To this day, most vanilla is painstakingly, carefully pollinated by hand. Vanilla beans are most hearty when left to mature on the vine, and can take up to nine months to reach full maturity. Then they are boiled and sweated and dried and cured; it takes close to a year for a bean crop to be ready to use. And that’s not even taking Cyclone Enawo into account.

Enawo tore through Madagascar’s vanilla crops in 2017, causing vanilla prices to soar to nearly six times their normal prices and sparked a crime wave in Madagascar as cases of cured vanilla beans were hijacked. Real vanilla is second only to saffron in cost (yes, even after Enawo), which will be discussed in a later post. So if it is so expensive, how has it come to be used in roughly 18,000 commercial products, with a bottle in almost every home pantry?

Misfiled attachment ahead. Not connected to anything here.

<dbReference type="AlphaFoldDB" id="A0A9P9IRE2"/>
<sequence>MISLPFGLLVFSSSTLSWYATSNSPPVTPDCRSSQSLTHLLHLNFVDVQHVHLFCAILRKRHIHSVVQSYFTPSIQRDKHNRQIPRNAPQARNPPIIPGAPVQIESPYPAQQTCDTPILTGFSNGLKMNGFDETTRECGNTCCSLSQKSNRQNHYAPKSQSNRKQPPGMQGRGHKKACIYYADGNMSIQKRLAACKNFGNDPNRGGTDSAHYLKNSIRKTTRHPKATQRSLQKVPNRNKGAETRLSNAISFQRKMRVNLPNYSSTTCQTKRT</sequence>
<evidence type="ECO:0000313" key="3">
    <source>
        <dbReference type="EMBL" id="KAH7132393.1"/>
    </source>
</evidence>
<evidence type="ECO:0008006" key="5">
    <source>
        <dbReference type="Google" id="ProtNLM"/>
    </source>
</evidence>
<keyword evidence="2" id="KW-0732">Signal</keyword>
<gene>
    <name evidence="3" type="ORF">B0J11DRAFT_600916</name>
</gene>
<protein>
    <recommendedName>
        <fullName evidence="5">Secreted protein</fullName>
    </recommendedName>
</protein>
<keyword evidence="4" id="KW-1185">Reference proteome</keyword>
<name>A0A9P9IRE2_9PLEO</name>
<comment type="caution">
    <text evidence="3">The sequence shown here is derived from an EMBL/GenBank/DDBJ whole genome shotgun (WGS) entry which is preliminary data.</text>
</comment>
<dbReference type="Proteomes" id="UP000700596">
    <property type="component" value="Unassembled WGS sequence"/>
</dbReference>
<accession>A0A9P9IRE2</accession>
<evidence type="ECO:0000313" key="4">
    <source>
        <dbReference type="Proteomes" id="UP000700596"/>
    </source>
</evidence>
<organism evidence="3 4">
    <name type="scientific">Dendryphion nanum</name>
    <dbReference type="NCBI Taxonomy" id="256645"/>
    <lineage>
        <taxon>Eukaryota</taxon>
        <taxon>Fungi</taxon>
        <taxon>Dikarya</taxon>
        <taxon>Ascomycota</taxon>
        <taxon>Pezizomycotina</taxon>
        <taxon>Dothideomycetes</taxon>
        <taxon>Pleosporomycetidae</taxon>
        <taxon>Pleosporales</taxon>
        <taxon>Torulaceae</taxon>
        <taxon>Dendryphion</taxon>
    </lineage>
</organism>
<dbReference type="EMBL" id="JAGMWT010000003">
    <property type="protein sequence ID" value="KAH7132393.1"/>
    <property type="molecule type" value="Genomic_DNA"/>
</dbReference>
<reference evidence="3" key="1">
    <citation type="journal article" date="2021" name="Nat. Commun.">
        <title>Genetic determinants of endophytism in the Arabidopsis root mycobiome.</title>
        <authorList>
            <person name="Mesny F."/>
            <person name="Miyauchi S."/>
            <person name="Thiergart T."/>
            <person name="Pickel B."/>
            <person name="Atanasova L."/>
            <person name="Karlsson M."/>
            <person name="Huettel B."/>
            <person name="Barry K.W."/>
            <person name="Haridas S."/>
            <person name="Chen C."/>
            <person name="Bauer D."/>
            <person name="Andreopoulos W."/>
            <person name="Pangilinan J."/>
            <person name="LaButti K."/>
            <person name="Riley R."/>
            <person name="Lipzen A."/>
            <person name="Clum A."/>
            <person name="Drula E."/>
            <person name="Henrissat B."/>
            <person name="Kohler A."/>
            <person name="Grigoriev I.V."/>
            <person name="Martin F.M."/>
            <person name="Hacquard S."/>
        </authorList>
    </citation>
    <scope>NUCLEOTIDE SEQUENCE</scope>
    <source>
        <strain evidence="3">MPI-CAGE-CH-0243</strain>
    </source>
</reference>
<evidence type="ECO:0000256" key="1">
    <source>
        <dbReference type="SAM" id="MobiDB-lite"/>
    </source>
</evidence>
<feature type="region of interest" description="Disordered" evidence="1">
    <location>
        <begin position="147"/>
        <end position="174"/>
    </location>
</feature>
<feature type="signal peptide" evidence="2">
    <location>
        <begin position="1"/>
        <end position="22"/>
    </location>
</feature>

Most—99%, some sources say—of the products we use that have vanilla in them are actually made using synthetic vanilla. The main flavor compound of vanilla, vanillin, or 4-hydroxy-3-methoxybenzaldehyde, is quite easy to replicate in a lab and when heated, the taste differences between real and synthetic vanilla are nearly indistinguishable. Ice cream makers? That’s a different story since there’s a marked difference in taste if the synthetic stays cold. They’ve borne the brunt of Enawo too, with some creameries halting production on their vanillas until the prices return to normal.